For those of you not familiar with the company, it’s a precision engineering specialist with a difference. As well as creating machined components for a wide range of industries, it also equips disabled workers with the skills needed to pursue careers in the wider economy

To give some context to its success, Westcombe Engineering has seen sales over the last two years rise by 40 per cent and it has significantly expanded its customer base.

This council-owned business is a great example of what companies can achieve when they place corporate social responsibility at the heart of everything they do.

Westcombe Engineering Parliamentary review

Rt Hon. David Curry (centre) with Andrew Lesiw and Elisa Bradley from Westcombe Engineering

Key to its success are its skilled, committed and loyal workforce, which gain as much from the business as what they bring to it. This two-way mutually beneficial relationship was something which was realised keenly by its founder, the late Royce W. Westcombe as the ideal business model and is why the business is being showcased as a national example of best practice.

At present it employs 20 people, 13 of which have disabilities, and it has a turnover in excess of £1.5 million.

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Helping young people with their future plans

The hot weather heralded the end of hundreds of young people’s secondary education with exams finishing for the majority last week.

Many young people will already be clear about their plans for the future with further education and university applications already in the pipeline.

But for some the summer offers a blank page with adulthood on the horizon and decisions about what to do next.

If you are one of the young people still deciding whether to remain in education or to enter the world of work it’s important to remember that there is plenty of support out there.

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New Innovation Lab unveiled this week

In his first Autumn Statement as chancellor, Philip Hammond announced plans to help British technology start-up companies by investing an initial £400million into venture capital funds.

This demonstrated an understanding that the UK needs to encourage and spearhead innovation and keep pace with the USA and China.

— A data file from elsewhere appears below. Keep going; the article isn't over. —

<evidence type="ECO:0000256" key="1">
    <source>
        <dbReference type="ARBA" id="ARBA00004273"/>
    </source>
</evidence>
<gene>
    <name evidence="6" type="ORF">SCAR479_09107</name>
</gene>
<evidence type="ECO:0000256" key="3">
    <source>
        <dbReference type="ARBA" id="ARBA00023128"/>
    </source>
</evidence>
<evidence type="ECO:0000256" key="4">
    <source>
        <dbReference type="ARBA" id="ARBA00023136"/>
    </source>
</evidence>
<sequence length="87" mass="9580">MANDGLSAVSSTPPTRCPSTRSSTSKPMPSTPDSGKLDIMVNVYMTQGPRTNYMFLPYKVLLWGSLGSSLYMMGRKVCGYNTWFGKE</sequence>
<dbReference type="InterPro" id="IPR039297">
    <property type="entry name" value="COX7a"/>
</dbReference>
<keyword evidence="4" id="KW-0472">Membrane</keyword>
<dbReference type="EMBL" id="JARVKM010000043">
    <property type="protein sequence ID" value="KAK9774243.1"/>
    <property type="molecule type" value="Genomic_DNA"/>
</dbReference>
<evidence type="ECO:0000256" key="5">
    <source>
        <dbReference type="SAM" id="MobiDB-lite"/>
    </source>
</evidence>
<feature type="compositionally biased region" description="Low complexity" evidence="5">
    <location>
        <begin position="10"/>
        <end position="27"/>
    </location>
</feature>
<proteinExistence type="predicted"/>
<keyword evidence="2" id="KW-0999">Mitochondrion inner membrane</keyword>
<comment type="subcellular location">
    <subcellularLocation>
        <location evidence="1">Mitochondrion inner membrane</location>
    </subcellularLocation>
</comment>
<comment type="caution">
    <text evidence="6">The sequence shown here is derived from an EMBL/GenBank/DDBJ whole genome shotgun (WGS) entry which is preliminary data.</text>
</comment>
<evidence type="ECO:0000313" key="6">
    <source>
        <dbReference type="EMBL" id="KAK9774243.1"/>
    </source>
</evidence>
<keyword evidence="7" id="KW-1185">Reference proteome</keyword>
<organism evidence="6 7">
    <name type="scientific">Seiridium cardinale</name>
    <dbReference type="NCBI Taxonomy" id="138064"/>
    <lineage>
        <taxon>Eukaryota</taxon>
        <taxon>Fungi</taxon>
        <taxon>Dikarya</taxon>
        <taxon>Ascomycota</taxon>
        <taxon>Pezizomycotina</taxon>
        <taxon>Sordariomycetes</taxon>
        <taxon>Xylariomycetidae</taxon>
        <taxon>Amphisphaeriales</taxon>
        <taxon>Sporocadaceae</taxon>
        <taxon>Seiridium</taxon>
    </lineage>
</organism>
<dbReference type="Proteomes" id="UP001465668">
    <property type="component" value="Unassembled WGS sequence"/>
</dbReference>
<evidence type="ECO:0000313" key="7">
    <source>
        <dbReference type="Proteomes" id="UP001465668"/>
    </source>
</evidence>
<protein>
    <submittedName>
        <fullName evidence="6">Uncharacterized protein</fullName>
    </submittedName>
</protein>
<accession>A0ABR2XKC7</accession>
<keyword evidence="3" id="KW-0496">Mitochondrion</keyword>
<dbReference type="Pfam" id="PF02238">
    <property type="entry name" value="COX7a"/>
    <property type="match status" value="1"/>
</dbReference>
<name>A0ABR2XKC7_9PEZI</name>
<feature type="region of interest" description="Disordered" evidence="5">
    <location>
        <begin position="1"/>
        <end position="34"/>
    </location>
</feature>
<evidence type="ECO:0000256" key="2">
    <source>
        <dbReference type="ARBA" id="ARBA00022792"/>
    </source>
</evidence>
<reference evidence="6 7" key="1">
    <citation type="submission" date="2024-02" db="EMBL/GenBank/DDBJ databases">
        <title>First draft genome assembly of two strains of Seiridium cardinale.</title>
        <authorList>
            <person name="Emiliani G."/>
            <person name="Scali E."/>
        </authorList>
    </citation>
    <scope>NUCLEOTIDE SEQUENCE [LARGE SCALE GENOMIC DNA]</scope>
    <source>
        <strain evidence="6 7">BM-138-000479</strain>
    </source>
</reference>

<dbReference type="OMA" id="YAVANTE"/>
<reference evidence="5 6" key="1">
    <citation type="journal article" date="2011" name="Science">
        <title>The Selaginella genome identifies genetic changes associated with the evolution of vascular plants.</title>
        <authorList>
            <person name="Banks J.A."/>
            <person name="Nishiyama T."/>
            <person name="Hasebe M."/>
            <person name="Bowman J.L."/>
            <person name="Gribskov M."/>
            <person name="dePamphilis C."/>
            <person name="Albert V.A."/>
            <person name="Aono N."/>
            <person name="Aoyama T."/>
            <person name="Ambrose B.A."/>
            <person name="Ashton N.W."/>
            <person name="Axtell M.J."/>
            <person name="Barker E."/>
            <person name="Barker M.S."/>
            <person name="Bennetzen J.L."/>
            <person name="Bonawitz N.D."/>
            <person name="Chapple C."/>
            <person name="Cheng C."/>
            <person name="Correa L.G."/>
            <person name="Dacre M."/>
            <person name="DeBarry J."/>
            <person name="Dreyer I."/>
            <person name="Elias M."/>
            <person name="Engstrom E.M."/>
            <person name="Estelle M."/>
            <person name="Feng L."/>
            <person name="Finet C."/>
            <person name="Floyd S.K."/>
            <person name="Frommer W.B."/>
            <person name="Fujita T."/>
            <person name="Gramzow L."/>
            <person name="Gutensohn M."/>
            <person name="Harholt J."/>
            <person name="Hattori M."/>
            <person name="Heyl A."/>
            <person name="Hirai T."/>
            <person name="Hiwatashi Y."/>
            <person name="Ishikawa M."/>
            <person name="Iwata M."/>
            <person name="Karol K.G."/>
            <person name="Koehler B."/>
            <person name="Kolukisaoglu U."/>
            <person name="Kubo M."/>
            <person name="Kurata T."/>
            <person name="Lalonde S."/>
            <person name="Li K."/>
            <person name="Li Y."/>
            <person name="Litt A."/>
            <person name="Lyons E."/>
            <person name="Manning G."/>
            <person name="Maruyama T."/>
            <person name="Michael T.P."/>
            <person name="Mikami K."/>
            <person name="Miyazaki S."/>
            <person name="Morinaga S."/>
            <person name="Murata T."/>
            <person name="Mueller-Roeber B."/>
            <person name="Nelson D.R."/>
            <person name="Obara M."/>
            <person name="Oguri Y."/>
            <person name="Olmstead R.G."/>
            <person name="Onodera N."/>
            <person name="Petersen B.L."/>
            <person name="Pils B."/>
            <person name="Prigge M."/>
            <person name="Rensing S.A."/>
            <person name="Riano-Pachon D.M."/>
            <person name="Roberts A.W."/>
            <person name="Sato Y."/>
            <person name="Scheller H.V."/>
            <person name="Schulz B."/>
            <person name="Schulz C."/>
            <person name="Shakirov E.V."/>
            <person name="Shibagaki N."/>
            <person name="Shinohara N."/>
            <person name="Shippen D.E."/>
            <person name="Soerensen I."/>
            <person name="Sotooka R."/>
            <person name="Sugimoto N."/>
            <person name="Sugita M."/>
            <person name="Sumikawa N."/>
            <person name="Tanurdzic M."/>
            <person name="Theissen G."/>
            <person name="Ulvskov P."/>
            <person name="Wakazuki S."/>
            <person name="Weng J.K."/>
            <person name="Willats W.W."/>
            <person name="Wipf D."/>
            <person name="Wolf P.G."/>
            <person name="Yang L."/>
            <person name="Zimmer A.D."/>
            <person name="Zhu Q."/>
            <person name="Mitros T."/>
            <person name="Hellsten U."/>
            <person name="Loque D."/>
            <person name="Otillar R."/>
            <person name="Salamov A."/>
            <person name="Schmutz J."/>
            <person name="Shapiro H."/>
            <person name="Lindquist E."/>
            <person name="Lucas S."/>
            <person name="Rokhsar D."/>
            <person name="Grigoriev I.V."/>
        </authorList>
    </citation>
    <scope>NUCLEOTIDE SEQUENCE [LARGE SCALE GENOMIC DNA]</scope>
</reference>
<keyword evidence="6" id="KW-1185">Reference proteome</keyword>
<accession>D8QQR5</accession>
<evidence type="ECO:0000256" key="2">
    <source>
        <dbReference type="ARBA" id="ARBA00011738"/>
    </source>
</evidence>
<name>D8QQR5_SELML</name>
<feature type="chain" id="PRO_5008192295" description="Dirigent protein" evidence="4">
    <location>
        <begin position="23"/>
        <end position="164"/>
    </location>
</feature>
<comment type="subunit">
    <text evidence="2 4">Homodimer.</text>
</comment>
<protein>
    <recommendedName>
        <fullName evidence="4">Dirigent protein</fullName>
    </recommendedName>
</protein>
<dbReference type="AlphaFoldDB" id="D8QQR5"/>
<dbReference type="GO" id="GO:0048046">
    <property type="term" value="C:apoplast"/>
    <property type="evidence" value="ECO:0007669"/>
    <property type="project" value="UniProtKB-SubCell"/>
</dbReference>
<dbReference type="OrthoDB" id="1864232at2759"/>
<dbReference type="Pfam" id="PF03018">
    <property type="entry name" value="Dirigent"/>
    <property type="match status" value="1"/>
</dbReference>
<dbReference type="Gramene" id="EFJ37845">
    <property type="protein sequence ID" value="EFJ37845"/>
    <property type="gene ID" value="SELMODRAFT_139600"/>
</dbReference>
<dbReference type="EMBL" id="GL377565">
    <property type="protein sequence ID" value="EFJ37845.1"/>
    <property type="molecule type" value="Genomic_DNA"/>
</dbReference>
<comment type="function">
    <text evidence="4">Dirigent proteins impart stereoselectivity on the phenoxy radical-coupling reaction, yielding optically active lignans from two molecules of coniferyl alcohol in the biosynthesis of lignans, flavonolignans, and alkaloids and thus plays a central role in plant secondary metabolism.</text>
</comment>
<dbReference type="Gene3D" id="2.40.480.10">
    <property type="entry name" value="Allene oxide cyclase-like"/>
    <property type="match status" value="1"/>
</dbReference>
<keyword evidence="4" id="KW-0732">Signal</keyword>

Supporting entrepreneurs, engineers and inventors is something we put a lot of emphasis on in Peterborough and I am delighted by this week’s unveiling of The Innovation Lab.

This new resource at the Allia Future Business Centre in Peterborough will help turn ideas into realities, in particular for those entrepreneurs who want to make a positive, sustainable impact on the world.

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PES launched with additional powers to tackle issues across the city

When I became leader of the council 18 months ago my post bag was full of letters and emails from residents about issues such as anti-social behaviour, begging, illegal parking and poor quality housing.

I listened to those residents and looked at what we and fellow agencies could do to better tackle these issues, at a time when funding is scarce and manpower is limited.

This week we fully launched the SaferPeterborough Prevention and Enforcement Service (PES) which brings together council, police, fire service and prison staff into a single managed service. The team has been in place since April, however council staff now have the Community Safety Accreditation Scheme powers issued by Cambridgeshire Constabulary’s chief constable to be able to enforce against a greater number of issues.

The idea is that together we can offer a quicker, more visible response to the issues that you have told us impact on your quality of life. Council prevention and enforcement officers, who you might see walking round in new blue uniforms, now have the ability to take action against a wider range of community issues including littering, dog fouling, begging and cycling on pavements. They also retain existing powers including parking and housing enforcement.